30The next day Moses said to the people, “You have sinned a great sin. And now I will go up to the Lord; perhaps I can make atonement for your sin.” 31So Moses returned to the Lord and said, “Alas, this people has sinned a great sin. They have made for themselves gods of gold. 32But now, if you will forgive their sin—but if not, please blot me out of your book that you have written.” 33But the Lord said to Moses, “Whoever has sinned against me, I will blot out of my book. 34But now go, lead the people to the place about which I have spoken to you; behold, my angel shall go before you. Nevertheless, in the day when I visit, I will visit their sin upon them.”
35Then the Lord sent a plague on the people, because they made the calf, the one that Aaron made.
The Death of Lazarus
1Now a certain man was ill, Lazarus of Bethany, the village of Mary and her sister Martha. 2It was Mary who anointed the Lord with ointment and wiped his feet with her hair, whose brother Lazarus was ill. 3So the sisters sent to him, saying, “Lord, he whom you love is ill.” 4But when Jesus heard it he said, “This illness does not lead to death. It is for the glory of God, so that the Son of God may be glorified through it.”
5Now Jesus loved Martha and her sister and Lazarus. 6So, when he heard that Lazarus1 was ill, he stayed two days longer in the place where he was. 7Then after this he said to the disciples, “Let us go to Judea again.” 8The disciples said to him, “Rabbi, the Jews were just now seeking to stone you, and are you going there again?” 9Jesus answered, “Are there not twelve hours in the day? If anyone walks in the day, he does not stumble, because he sees the light of this world. 10But if anyone walks in the night, he stumbles, because the light is not in him.” 11After saying these things, he said to them, “Our friend Lazarus has fallen asleep, but I go to awaken him.” 12The disciples said to him, “Lord, if he has fallen asleep, he will recover.” 13Now Jesus had spoken of his death, but they thought that he meant taking rest in sleep. 14Then Jesus told them plainly, “Lazarus has died, 15and for your sake I am glad that I was not there, so that you may believe. But let us go to him.” 16So Thomas, called the Twin,2 said to his fellow disciples, “Let us also go, that we may die with him.”
I Am the Resurrection and the Life
17Now when Jesus came, he found that Lazarus had already been in the tomb four days. 18Bethany was near Jerusalem, about two miles3 off, 19and many of the Jews had come to Martha and Mary to console them concerning their brother. 20So when Martha heard that Jesus was coming, she went and met him, but Mary remained seated in the house. 21Martha said to Jesus, “Lord, if you had been here, my brother would not have died. 22But even now I know that whatever you ask from God, God will give you.” 23Jesus said to her, “Your brother will rise again.” 24Martha said to him, “I know that he will rise again in the resurrection on the last day.” 25Jesus said to her, “I am the resurrection and the life.4 Whoever believes in me, though he die, yet shall he live, 26and everyone who lives and believes in me shall never die. Do you believe this?” 27She said to him, “Yes, Lord; I believe that you are the Christ, the Son of God, who is coming into the world.”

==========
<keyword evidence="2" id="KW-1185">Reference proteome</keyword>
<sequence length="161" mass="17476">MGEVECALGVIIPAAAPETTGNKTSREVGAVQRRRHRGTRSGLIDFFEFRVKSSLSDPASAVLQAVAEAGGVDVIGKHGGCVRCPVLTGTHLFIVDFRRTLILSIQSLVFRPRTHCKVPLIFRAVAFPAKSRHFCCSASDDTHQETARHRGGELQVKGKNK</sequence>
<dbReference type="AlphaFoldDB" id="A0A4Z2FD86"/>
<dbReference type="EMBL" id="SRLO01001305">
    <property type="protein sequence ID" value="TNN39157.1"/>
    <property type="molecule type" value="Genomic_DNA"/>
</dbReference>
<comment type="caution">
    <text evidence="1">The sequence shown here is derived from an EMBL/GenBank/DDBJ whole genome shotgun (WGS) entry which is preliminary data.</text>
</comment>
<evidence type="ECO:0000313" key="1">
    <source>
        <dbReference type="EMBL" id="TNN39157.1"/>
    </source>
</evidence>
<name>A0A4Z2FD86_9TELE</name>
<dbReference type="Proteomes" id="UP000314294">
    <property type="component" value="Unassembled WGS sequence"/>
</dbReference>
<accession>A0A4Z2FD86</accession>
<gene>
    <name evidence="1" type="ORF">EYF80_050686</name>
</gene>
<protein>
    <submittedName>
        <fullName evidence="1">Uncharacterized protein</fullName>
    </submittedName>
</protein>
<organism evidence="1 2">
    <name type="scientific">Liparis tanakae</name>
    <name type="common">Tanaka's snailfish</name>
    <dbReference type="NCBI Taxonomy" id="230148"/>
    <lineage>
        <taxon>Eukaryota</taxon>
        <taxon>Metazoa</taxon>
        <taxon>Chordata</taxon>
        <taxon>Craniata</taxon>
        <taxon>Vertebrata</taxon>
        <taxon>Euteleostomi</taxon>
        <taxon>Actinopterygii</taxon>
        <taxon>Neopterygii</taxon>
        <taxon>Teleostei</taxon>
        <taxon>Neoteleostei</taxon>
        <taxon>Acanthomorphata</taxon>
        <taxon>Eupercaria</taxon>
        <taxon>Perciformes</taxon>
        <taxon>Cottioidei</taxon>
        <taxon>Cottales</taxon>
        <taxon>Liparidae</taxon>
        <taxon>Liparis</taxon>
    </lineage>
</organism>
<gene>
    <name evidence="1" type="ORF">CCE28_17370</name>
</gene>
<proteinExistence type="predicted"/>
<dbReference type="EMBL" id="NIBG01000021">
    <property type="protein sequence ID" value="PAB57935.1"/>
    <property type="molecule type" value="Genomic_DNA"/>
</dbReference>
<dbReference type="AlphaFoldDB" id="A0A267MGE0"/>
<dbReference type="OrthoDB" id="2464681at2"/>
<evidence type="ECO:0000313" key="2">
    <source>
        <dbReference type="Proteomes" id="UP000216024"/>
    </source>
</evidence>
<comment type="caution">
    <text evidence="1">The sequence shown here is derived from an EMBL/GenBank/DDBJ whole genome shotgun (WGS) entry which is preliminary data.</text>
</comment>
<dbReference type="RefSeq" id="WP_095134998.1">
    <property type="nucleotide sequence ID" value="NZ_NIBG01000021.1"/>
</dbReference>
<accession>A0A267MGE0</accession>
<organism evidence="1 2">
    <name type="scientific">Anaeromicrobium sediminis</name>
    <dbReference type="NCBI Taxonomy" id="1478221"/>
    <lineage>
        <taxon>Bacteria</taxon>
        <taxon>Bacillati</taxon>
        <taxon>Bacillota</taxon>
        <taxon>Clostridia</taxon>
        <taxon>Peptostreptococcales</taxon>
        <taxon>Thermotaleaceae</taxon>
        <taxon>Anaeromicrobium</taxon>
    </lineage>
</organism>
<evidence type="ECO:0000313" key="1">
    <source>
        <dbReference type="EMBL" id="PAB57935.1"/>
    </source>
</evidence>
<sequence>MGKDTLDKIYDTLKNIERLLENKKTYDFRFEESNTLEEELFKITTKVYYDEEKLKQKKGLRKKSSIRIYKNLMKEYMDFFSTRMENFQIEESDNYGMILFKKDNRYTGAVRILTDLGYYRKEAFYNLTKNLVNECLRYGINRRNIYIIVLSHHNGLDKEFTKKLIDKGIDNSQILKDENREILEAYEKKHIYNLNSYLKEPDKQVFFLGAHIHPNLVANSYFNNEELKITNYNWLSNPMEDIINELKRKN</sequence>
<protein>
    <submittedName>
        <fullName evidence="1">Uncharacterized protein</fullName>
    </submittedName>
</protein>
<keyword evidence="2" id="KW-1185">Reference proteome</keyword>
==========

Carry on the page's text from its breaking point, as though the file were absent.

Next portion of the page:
28When she had said this, she went and called her sister Mary, saying in private, “The Teacher is here and is calling for you.” 29And when she heard it, she rose quickly and went to him. 30Now Jesus had not yet come into the village, but was still in the place where Martha had met him. 31When the Jews who were with her in the house, consoling her, saw Mary rise quickly and go out, they followed her, supposing that she was going to the tomb to weep there. 32Now when Mary came to where Jesus was and saw him, she fell at his feet, saying to him, “Lord, if you had been here, my brother would not have died.” 33When Jesus saw her weeping, and the Jews who had come with her also weeping, he was deeply moved5 in his spirit and greatly troubled. 34And he said, “Where have you laid him?” They said to him, “Lord, come and see.” 35Jesus wept. 36So the Jews said, “See how he loved him!” 37But some of them said, “Could not he who opened the eyes of the blind man also have kept this man from dying?”
Jesus Raises Lazarus
38Then Jesus, deeply moved again, came to the tomb. It was a cave, and a stone lay against it. 39Jesus said, “Take away the stone.” Martha, the sister of the dead man, said to him, “Lord, by this time there will be an odor, for he has been dead four days.” 40Jesus said to her, “Did I not tell you that if you believed you would see the glory of God?” 41So they took away the stone. And Jesus lifted up his eyes and said, “Father, I thank you that you have heard me. 42I knew that you always hear me, but I said this on account of the people standing around, that they may believe that you sent me.” 43When he had said these things, he cried out with a loud voice, “Lazarus, come out.” 44The man who had died came out, his hands and feet bound with linen strips, and his face wrapped with a cloth. Jesus said to them, “Unbind him, and let him go.”
The Plot to Kill Jesus
45Many of the Jews therefore, who had come with Mary and had seen what he did, believed in him, 46but some of them went to the Pharisees and told them what Jesus had done. 47So the chief priests and the Pharisees gathered the council and said, “What are we to do? For this man performs many signs. 48If we let him go on like this, everyone will believe in him, and the Romans will come and take away both our place and our nation.” 49But one of them, Caiaphas, who was high priest that year, said to them, “You know nothing at all. 50Nor do you understand that it is better for you that one man should die for the people, not that the whole nation should perish.” 51He did not say this of his own accord, but being high priest that year he prophesied that Jesus would die for the nation, 52and not for the nation only, but also to gather into one the children of God who are scattered abroad. 53So from that day on they made plans to put him to death.